IVAN GAŠPAROVIČ, President of Slovakia, called for global partnership and cooperation, strong multilateralism and a United Nations capable of effectively combining its political, economic, military, social, civil, trade and development dimensions. The world needed an Organization that people could trust. Condemning as unacceptable the recent attacks against diplomats and diplomatic missions, he said such violence could never be a means to resolve disputes. Open dialogue, respect for mutual differences and the joint search for peaceful solutions was the only way to go, he said, adding that mediation under United Nations auspices was the key to resolving conflicts. Unfair distribution of wealth, social imbalances, poverty and a sense of injustice bred conflicts and disputes, while prevention was the most effective tool for ensuring peace, a dignified life and sustainable growth.
It was crucial to remove the primary causes of conflict, including through poverty reduction, sustainable development, respect for human rights and the rule of law, as well as democratic institutions and arms control, he said. The United Nations must be adequately empowered to use its potential to help Member States in those areas. The strongest economies must be stable and aware of their responsibility to help achieve global development and social stability around the world. The international community must, therefore, pursue the common goal of transforming the United Nations into an effective institution with a leading role in a new global environment and a clear vision on adapting to the demands of the twenty-first century. The world body had the tools needed to end poverty and ensure sustainable development for all, he said. At a time of fiscal constraints, existing tools must be used more effectively, and there was no need to create new parallel or duplicate structures.
Expressing support for the Secretary-General’s “Sustainable Energy for All” initiative, he stressed the positive aspects of using nuclear energy in the energy and health-care sectors. Priority investment in research to increase the operational safety and security of nuclear power plants was more useful than massive investment in closing functioning power plants. Slovakia was prepared to cooperate with other partners to make the United Nations more effective, he said, expressing support for strengthening the Economic and Social Council and making it work more effectively with the Assembly and other actors of the United Nations system. Slovakia also took seriously its moral duty to help developing countries and countries in distress, he said, adding that, despite its tight budget, his country had increased its official development assistance (ODA) this year.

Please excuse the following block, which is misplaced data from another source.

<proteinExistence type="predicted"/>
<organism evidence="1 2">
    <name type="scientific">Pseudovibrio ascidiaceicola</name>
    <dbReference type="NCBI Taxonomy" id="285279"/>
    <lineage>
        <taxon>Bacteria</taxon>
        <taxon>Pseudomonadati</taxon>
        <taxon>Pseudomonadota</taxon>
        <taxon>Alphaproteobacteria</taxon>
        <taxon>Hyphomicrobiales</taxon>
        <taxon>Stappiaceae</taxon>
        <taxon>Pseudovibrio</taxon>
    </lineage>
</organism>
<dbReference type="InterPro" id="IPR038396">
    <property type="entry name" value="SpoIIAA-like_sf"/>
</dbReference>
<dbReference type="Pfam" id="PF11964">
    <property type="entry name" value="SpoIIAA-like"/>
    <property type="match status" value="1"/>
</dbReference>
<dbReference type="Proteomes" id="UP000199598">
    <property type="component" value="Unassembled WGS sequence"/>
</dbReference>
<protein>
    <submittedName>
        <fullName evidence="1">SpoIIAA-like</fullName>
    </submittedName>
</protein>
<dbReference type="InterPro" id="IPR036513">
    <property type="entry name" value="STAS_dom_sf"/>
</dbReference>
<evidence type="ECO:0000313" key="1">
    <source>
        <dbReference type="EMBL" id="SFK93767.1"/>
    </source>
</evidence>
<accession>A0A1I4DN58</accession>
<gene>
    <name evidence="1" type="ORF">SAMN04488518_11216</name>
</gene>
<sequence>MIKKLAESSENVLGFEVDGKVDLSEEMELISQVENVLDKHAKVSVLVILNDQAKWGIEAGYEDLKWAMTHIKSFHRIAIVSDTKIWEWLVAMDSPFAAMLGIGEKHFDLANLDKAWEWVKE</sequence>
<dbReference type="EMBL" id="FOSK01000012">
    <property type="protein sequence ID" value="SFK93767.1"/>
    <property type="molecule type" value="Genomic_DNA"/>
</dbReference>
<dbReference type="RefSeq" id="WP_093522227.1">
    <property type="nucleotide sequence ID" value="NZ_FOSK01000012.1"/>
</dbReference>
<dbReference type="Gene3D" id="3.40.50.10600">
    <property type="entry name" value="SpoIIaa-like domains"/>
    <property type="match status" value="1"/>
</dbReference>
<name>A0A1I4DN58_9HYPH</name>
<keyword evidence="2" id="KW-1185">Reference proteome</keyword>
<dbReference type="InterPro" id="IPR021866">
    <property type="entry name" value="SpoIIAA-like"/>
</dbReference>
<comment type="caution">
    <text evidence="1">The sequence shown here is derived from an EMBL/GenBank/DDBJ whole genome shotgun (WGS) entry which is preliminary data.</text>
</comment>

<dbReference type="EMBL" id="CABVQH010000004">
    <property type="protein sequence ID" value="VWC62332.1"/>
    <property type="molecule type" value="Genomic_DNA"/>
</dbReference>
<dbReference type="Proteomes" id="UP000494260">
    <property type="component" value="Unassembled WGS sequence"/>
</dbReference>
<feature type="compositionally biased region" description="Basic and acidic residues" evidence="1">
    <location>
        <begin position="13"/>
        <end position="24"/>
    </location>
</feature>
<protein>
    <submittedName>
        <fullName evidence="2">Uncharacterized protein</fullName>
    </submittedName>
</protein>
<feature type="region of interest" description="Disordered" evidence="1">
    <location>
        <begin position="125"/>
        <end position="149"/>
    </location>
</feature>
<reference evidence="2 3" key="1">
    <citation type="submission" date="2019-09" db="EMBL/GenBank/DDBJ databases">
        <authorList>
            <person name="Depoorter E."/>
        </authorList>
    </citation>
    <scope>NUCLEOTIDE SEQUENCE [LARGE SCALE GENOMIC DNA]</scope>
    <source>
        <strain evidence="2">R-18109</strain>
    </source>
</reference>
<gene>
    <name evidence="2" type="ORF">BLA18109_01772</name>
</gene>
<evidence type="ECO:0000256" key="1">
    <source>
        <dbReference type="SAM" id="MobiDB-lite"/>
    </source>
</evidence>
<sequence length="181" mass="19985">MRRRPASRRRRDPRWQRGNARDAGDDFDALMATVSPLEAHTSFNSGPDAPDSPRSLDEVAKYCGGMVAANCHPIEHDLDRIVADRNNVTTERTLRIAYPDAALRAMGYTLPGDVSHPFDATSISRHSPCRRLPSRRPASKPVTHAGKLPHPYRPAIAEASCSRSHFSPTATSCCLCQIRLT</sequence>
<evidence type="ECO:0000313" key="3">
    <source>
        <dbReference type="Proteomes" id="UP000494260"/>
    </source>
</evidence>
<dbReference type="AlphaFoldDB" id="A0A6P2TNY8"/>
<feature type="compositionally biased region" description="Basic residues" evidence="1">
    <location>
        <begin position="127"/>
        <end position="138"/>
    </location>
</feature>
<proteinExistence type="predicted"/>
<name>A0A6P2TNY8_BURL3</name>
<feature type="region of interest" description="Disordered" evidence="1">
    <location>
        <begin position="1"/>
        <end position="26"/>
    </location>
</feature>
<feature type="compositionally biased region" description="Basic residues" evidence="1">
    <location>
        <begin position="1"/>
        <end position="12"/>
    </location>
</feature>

Slovakia also advocated a comprehensive, universal and binding arms trade treaty, he said, adding that further negotiations would lead to consensus on an effective agreement. Applauding the convening of the upcoming Helsinki conference on nuclear weapons and other weapons of mass destruction, he said its successful conclusion would support efforts to end concerns over Iran’s nuclear programme, he said. However, Iran’s rocket testing did not contribute to a belief in the peaceful nature of its nuclear programme. Slovakia supported strengthening cooperation between the United Nations and the European Union and the North Atlantic Treaty Organization (NATO) to manage crises. There was also a need for greater cooperation among the Organization’s peacekeeping missions, better protection of civilians through security-sector reform, and for better strategies to move from peacekeeping to peacebuilding.
Afghanistan remained a top foreign military priority for Slovakia, which would keep its troops in that country as long as necessary, he said. It was one of the top three recipients of Slovakia’s ODA, he said, adding that his country also supported the central role of the United Nations Assistance Mission in Afghanistan (UNAMA) in building capacity and stability. Wherever in the world human lives were at risk, the international community should be prepared to take resolute action, he said, expressing his deepest regret over the thousands of victims in Syria, and joining previous speakers in requesting the International Criminal Court to investigate the most serious crimes committed in that country.
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